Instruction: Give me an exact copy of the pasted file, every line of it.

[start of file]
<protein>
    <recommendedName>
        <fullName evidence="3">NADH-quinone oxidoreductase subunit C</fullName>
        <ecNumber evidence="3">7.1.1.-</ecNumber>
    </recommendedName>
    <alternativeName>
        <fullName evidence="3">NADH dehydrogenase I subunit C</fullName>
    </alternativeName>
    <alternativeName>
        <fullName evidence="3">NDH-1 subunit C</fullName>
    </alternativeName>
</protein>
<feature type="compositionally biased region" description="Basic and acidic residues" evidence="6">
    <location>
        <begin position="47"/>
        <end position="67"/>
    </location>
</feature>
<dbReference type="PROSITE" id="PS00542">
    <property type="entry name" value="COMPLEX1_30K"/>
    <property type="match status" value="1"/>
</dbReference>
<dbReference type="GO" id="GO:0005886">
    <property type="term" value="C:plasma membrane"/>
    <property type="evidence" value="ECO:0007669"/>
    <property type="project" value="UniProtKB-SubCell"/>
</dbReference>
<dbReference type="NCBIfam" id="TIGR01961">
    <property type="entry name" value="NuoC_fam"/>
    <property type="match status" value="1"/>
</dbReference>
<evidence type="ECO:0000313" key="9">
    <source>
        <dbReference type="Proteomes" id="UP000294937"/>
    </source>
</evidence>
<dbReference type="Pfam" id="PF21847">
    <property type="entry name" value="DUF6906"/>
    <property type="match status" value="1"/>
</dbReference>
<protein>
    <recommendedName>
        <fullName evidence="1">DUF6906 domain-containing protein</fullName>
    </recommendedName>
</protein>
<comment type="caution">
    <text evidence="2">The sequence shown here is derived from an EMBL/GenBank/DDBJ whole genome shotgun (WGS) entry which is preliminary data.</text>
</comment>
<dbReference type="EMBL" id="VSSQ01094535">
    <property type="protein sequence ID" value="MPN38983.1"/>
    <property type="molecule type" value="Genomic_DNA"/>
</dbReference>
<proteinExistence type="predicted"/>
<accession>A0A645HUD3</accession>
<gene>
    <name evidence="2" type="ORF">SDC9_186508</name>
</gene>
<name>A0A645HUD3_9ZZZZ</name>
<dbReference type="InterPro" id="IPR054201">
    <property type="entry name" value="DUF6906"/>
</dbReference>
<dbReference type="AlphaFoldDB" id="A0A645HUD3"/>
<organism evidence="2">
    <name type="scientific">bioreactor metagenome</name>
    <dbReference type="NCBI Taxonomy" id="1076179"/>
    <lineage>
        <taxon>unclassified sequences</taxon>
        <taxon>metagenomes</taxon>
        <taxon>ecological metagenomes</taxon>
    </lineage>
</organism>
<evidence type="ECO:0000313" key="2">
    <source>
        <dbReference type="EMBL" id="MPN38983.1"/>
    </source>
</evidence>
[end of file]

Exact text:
<protein>
    <recommendedName>
        <fullName evidence="3">NADH-quinone oxidoreductase subunit C</fullName>
        <ecNumber evidence="3">7.1.1.-</ecNumber>
    </recommendedName>
    <alternativeName>
        <fullName evidence="3">NADH dehydrogenase I subunit C</fullName>
    </alternativeName>
    <alternativeName>
        <fullName evidence="3">NDH-1 subunit C</fullName>
    </alternativeName>
</protein>
<feature type="compositionally biased region" description="Basic and acidic residues" evidence="6">
    <location>
        <begin position="47"/>
        <end position="67"/>
    </location>
</feature>
<dbReference type="PROSITE" id="PS00542">
    <property type="entry name" value="COMPLEX1_30K"/>
    <property type="match status" value="1"/>
</dbReference>
<dbReference type="GO" id="GO:0005886">
    <property type="term" value="C:plasma membrane"/>
    <property type="evidence" value="ECO:0007669"/>
    <property type="project" value="UniProtKB-SubCell"/>
</dbReference>
<dbReference type="NCBIfam" id="TIGR01961">
    <property type="entry name" value="NuoC_fam"/>
    <property type="match status" value="1"/>
</dbReference>
<evidence type="ECO:0000313" key="9">
    <source>
        <dbReference type="Proteomes" id="UP000294937"/>
    </source>
</evidence>
<dbReference type="Pfam" id="PF21847">
    <property type="entry name" value="DUF6906"/>
    <property type="match status" value="1"/>
</dbReference>
<protein>
    <recommendedName>
        <fullName evidence="1">DUF6906 domain-containing protein</fullName>
    </recommendedName>
</protein>
<comment type="caution">
    <text evidence="2">The sequence shown here is derived from an EMBL/GenBank/DDBJ whole genome shotgun (WGS) entry which is preliminary data.</text>
</comment>
<dbReference type="EMBL" id="VSSQ01094535">
    <property type="protein sequence ID" value="MPN38983.1"/>
    <property type="molecule type" value="Genomic_DNA"/>
</dbReference>
<proteinExistence type="predicted"/>
<accession>A0A645HUD3</accession>
<gene>
    <name evidence="2" type="ORF">SDC9_186508</name>
</gene>
<name>A0A645HUD3_9ZZZZ</name>
<dbReference type="InterPro" id="IPR054201">
    <property type="entry name" value="DUF6906"/>
</dbReference>
<dbReference type="AlphaFoldDB" id="A0A645HUD3"/>
<organism evidence="2">
    <name type="scientific">bioreactor metagenome</name>
    <dbReference type="NCBI Taxonomy" id="1076179"/>
    <lineage>
        <taxon>unclassified sequences</taxon>
        <taxon>metagenomes</taxon>
        <taxon>ecological metagenomes</taxon>
    </lineage>
</organism>
<evidence type="ECO:0000313" key="2">
    <source>
        <dbReference type="EMBL" id="MPN38983.1"/>
    </source>
</evidence>